[ExI] Some new angle about AI

Aware aware at awareresearch.com
Thu Jan 7 21:51:07 UTC 2010

On Thu, Jan 7, 2010 at 8:28 AM, Aware <aware at awareresearch.com> wrote:
> On Thu, Jan 7, 2010 at 6:40 AM, Stathis Papaioannou <stathisp at gmail.com> wrote:
>> I agree with Hofstdter's, and your, epiphenomenalism.
> But it's not most people's idea of epiphenomenalism, where the
> "consciousness" they know automagically emerges from a system of
> sufficient complexity and configuration.  Rather, its an
> epistemological understanding of the (recursive) relationship between
> the observer and the observed.

Relevant to this discussion is an article in New Scientist, just today:


Note all the angry righteous commenters, defending Science against
this affront to reductionist materialism.  Note too, if you can, that
they didn't understand the content that they attack.  Only after more
than twenty angry comments, someone posted the following:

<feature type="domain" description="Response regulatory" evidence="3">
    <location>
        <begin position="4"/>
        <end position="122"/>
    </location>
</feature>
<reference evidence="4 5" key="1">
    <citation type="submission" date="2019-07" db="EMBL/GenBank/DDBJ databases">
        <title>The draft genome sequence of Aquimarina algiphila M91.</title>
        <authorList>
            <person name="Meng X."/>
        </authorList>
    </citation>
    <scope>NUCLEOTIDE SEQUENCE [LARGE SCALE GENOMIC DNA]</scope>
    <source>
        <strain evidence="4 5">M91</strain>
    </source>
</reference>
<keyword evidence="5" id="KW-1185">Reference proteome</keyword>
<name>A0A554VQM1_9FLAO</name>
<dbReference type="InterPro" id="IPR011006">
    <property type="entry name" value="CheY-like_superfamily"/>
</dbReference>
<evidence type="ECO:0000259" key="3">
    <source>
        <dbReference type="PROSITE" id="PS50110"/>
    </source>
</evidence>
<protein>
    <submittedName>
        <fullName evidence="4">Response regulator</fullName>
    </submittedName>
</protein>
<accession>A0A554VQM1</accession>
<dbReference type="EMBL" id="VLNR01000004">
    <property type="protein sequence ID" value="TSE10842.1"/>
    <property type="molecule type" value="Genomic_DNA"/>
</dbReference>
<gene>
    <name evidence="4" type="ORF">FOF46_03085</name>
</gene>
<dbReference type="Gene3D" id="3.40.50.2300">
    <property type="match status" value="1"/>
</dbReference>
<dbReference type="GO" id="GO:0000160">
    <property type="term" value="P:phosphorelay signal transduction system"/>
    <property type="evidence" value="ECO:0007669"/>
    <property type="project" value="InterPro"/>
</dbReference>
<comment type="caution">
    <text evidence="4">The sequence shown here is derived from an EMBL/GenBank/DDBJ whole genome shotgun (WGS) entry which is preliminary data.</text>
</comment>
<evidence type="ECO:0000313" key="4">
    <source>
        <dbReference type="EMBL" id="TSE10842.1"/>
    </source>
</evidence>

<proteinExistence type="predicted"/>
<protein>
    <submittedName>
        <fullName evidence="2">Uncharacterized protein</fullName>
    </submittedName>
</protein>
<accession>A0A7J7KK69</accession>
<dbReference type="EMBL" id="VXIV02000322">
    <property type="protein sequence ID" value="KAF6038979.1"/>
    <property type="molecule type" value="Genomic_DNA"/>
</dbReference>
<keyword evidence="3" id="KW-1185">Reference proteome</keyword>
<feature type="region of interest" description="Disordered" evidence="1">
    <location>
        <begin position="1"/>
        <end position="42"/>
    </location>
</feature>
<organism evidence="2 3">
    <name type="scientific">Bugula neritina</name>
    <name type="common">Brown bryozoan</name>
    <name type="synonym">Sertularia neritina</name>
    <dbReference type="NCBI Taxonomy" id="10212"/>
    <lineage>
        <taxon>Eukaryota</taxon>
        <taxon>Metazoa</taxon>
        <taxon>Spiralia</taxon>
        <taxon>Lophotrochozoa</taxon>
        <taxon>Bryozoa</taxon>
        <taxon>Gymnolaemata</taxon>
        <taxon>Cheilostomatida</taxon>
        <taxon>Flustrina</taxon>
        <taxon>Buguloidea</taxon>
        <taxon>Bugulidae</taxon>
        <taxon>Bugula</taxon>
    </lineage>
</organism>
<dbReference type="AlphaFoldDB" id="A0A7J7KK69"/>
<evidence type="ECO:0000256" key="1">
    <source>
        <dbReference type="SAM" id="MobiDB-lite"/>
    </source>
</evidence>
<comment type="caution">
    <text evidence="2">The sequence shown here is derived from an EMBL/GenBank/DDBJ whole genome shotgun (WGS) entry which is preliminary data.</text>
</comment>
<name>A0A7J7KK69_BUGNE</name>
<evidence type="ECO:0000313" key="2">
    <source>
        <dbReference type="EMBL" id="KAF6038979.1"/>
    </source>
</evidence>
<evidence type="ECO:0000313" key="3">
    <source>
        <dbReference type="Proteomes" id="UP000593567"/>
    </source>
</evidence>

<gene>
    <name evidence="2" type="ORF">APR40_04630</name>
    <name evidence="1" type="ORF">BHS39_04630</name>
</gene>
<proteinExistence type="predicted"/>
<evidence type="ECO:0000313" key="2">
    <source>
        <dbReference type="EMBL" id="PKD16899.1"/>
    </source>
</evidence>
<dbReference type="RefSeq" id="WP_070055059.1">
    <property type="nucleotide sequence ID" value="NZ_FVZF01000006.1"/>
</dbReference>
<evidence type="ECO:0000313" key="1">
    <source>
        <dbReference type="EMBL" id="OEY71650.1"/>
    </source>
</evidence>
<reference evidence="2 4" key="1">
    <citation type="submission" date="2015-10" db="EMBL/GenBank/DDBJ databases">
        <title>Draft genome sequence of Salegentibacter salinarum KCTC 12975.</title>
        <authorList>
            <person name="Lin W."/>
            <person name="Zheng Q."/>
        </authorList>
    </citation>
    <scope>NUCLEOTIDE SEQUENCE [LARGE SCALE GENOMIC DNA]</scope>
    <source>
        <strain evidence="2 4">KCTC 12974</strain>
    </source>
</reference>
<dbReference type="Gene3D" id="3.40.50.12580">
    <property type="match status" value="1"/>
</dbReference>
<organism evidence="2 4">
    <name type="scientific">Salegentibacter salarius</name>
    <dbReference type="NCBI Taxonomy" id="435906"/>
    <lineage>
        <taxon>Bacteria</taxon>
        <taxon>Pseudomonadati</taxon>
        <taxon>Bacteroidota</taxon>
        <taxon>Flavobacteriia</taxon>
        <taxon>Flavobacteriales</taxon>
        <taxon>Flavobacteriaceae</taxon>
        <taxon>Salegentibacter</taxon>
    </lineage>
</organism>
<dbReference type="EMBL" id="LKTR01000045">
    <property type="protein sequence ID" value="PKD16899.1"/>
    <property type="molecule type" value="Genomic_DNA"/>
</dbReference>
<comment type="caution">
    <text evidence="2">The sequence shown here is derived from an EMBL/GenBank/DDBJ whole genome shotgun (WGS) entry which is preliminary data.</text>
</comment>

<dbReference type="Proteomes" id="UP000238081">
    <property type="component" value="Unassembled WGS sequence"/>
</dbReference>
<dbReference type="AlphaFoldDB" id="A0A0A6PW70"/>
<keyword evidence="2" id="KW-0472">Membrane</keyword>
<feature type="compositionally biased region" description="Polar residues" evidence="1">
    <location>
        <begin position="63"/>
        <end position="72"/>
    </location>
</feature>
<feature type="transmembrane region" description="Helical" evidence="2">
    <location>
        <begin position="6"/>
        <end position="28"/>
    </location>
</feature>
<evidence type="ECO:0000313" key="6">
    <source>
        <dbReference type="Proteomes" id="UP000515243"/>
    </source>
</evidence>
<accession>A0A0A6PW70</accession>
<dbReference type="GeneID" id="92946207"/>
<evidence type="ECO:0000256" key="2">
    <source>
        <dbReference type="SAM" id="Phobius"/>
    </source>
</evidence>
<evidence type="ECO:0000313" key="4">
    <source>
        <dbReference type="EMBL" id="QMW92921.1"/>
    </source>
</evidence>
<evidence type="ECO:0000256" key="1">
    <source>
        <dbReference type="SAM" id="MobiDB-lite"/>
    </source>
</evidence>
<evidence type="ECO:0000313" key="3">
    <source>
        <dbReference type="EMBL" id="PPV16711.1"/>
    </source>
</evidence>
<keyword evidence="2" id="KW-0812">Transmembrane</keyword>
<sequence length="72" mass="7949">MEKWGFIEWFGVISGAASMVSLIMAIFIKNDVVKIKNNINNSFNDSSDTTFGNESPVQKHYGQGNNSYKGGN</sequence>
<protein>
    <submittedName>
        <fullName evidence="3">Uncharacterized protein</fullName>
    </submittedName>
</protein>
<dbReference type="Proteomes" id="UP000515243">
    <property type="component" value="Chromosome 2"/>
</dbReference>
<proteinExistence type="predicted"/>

"Sorry, I'm not the best at explaining these things, but read up on
phenomenology or qualitative research's epistemology and you should
see the thrust of his argument. And to the person who argued that we
can't understand a computer according to this argument, that was a bit
of a straw man fallacy. The computer, both as the machine and the
appearances on the screen are objects or phenomena to be observed, not
an observer. Unless the computer is trying to address it's own
ontology, it is an observed object being observed by an outside
subject making it still under the usual rules of quantitative
epistemology. It is when you try to observe the observation of the
object that things would get complicated. I can't say whether or not
he's correct, but I think it is a useful critique on the epistemology
of neuroscience."

- Jef

- Jef

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